In Defense Of: Fancy Candles, Or Why $68 For Diptyque Is Totally Worth It

This is a story about longevity.
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Anne-Marie
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This is a story about longevity.

Once upon a time, way back in the early 2000s, well before I became a glossy magazine editor, I was living in Chicago, dreaming about becoming a glossy magazine editor. I could never have predicted then that some 11 years later, I would not only be living in New York, but would eventually become editor-in-chief of xoVain. But life is weird, and I’m glad for that.

As a regular reader of the ladymags, I aspired to be a classy lady as defined by said ladymags. One of those ways, they assured me, in addition to acquiring a crisp white shirt, a go-anywhere suit, and a statement handbag, was to burn Diptyque candles at every opportunity. Classy ladies loved this French brand, known for its chic typeface and sophisticated scents.

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At the time, I was a frequent window shopper in the beauty department at Barneys, which, to my memory, had the meanest sales associates I’ve ever encountered anywhere in my life before or since. I suspected Barneys imported these people from New York for authenticity, which I assumed accounted their dismissiveness--a notion I’ve since ruled out: Having lived in New York for a long time, I now know that the Chicago Barneys beauty staff of that era were simply a-holes.

In spite of this, one of my favorite counters to peruse there was Diptyque’s. So I saved up my pennies to buy Baies, a rose-currant scent. (I think they were around $50 back then, which was and is a TON of money for a candle.)

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After work one day, I gingerly approached the sales associate behind the Diptyque counter. Here’s how it went:

Me: “Hi. I would love some help, please.”

Sales Associate: [Once-over of my Kate Spade Sam statement bag and poly-blend Limited go-anywhere suit.] “I’m with another customer.”

Me: [Looks around. Sees no other customers.] “OK. Is there someone else who can help?”

SA: “I’ll check.” Walks away. Doesn’t come back.

Me: [Blinks.] Walks over to another sales associate at a different makeup counter. “Excuse me--”

Other Sales Associate: “I’m with a customer.”

Me: “OK, when you’re done, I could use some help with--”

OSA: [Deep sigh.] “We’re just really busy right now.”

Eventually, I found someone there to sell me that damn Baies candle, and it was worth it: Baies filled my studio apartment with its velvety, sultry scent, mostly obscuring the commingling odors of beer and pizza that frequently wafted up from Armitage Avenue’s restaurants down below.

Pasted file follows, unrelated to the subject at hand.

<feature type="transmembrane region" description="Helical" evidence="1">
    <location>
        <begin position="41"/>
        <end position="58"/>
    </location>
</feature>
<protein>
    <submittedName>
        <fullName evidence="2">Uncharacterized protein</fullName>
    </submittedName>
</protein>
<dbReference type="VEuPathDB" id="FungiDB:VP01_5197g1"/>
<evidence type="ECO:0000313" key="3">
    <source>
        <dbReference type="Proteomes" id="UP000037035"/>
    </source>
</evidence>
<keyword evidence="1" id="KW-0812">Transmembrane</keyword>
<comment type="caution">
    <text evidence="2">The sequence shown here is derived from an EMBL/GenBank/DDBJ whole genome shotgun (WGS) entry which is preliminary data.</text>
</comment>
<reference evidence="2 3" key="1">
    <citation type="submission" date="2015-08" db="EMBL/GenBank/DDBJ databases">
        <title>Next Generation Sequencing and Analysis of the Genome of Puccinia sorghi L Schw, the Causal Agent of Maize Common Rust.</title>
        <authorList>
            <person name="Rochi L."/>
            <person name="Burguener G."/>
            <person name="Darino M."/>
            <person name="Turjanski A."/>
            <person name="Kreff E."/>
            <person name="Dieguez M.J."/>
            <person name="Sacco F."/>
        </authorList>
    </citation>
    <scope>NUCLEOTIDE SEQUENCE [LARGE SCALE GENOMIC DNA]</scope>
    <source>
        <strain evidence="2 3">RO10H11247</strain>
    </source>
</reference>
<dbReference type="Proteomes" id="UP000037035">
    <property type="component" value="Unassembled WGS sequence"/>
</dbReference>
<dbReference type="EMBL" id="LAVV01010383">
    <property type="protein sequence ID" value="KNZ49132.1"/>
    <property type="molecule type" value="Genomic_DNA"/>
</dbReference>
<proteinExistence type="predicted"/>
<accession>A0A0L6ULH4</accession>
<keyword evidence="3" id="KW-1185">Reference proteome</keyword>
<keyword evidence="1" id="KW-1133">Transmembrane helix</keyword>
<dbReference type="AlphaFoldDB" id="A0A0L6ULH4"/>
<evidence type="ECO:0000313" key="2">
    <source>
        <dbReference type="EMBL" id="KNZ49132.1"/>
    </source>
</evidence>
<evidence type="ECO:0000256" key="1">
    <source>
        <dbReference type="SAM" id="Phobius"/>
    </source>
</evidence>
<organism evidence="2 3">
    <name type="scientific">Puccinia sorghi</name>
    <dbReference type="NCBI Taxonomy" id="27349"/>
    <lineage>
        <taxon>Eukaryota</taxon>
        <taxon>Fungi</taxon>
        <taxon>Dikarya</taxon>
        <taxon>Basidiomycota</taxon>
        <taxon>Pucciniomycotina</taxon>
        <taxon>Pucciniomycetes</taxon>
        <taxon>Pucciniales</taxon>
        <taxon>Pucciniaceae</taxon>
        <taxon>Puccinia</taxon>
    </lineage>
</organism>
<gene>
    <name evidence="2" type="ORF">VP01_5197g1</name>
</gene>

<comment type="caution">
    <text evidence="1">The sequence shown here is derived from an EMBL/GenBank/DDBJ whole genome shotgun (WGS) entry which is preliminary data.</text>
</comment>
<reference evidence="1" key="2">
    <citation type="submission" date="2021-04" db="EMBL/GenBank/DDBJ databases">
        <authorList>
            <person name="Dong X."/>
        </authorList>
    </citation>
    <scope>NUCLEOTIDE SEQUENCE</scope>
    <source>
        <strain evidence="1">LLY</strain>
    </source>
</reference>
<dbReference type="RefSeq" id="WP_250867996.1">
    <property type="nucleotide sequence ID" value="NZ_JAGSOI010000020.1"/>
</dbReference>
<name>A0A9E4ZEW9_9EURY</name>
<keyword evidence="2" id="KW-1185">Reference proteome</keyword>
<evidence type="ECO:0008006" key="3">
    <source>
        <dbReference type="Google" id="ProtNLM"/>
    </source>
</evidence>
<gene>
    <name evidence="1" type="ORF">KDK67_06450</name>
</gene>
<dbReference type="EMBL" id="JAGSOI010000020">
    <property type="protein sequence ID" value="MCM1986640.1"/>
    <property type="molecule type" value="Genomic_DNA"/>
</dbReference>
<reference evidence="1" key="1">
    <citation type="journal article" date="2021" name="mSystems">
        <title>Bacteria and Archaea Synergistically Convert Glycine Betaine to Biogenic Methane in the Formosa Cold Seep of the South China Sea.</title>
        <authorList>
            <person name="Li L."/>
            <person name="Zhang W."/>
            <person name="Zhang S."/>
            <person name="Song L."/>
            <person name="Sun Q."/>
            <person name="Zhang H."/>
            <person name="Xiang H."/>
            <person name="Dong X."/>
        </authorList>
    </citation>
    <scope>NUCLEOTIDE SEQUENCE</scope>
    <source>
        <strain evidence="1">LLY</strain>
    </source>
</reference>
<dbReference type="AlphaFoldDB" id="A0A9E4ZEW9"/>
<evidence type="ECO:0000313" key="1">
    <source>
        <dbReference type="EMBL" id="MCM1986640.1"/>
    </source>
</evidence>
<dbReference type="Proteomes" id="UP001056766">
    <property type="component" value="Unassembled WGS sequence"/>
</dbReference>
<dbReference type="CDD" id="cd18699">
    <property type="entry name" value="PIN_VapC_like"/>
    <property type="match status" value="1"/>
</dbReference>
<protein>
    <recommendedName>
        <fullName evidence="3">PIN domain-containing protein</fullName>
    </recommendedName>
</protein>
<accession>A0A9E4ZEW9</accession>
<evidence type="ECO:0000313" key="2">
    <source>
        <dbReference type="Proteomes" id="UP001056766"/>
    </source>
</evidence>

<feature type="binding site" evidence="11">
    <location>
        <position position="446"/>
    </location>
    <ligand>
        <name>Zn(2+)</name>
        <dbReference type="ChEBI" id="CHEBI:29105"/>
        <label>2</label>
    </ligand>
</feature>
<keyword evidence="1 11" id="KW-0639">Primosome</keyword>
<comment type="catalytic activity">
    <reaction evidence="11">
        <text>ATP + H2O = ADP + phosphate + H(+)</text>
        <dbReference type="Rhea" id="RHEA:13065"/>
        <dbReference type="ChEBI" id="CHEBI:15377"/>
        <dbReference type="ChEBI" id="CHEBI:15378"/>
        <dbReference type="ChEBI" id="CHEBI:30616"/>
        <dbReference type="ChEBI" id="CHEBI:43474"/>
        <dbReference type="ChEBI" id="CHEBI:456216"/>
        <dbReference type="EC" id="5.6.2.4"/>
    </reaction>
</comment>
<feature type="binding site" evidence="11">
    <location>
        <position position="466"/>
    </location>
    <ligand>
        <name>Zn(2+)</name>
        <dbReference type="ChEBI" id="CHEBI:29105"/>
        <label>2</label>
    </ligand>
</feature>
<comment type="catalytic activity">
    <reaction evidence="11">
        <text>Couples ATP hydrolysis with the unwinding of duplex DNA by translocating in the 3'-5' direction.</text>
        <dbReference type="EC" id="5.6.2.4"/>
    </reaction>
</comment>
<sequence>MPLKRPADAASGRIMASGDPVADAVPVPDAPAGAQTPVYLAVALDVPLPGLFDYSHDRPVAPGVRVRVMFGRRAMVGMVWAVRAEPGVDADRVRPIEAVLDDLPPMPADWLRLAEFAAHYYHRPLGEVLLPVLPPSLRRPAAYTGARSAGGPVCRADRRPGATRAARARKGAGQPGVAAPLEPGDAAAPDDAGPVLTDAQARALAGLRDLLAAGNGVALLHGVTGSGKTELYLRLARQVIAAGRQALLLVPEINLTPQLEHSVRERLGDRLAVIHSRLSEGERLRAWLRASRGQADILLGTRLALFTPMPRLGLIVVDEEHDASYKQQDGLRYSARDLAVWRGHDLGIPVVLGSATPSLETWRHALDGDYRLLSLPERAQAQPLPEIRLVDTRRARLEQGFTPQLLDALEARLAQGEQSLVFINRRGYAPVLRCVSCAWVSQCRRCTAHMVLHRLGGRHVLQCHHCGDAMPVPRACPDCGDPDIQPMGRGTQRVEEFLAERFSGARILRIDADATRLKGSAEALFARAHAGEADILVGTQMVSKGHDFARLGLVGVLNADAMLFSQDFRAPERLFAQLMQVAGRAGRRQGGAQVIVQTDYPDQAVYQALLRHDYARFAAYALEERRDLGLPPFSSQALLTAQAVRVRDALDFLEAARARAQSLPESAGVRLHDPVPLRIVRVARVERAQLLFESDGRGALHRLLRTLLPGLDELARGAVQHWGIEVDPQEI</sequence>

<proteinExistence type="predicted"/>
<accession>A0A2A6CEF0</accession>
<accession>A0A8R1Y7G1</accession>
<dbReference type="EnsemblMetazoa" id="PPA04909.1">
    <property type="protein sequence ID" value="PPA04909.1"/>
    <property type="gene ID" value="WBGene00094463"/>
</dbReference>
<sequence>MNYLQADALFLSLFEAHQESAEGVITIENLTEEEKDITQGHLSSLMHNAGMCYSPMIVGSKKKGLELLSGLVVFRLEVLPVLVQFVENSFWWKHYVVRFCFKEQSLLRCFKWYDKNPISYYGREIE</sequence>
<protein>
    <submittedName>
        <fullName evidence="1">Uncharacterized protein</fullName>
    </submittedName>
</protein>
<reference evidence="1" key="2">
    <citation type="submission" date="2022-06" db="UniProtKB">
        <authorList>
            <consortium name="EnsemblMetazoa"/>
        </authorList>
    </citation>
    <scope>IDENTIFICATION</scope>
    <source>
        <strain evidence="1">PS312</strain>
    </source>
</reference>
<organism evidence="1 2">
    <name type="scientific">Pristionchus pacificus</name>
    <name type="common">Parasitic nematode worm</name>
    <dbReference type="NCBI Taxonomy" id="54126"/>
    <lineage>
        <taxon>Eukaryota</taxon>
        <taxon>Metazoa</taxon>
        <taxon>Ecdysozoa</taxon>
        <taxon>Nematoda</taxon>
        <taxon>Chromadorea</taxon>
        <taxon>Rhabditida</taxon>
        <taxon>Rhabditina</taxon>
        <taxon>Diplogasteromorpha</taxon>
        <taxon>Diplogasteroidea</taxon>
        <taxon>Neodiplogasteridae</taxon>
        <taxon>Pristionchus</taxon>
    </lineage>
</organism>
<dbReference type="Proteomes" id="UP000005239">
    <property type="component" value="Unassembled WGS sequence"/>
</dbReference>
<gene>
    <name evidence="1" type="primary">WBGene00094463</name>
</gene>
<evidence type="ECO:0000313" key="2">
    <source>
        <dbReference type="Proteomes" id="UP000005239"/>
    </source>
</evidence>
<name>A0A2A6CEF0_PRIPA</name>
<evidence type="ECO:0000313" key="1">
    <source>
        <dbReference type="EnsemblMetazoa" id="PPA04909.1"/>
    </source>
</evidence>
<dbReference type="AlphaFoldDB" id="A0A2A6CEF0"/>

And I felt classier, indeed. It remains, to this day, in my top-five favorite candle fragrances and I always have one on hand. It also reminds me of how far I've come since then.

After The Baies Incident, I vowed never to set foot in that Barneys, or any Barneys, ever again. BUT: The ladymags got me once more. In 2003, news broke that Diptyque collaborated with John Galliano on a candle, called Essence of John Galliano, a blend of musk, leather, smoke, and vanilla. I had to have it.

Time had not mellowed the beauty folks at Barneys (and they’re not exactly killing it in RE: customer service today), though the transaction was decidedly less fraught than my previous one. But here's the real takeaway: The candle, ELEVEN YEARS LATER, still smells almost as perfectly sweaty-sexy today as it did when it was new.

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Essence of John Galliano was created by perfumer Olivia Giacobetti, who has also made scents for Frederic Malle, L’Artisan Parfumeur, and her own niche line, Honore des Pres. Now I know a lot more about fragrance: how it’s made and how difficult it is to translate scents into candles, which makes me appreciate its longevity all the more. White Barn Candle Company, this isn’t. (Wait--I don’t think that’s even still around. But I remember they had a Bread candle that was pretty epic. Did I make that up?)

After Galliano’s many problems came to light in 2011, the candle quietly disappeared from shelves, but it's once again available on Diptyque’s site for $68. I think I paid slightly less for it in 2003, but there’s still about ¼ of it left to go. Beauty math tells me Essence of John Galliano has cost me approximately $5.45 a year. Worth it? Every last penny.

What’s your favorite fancy candle brand?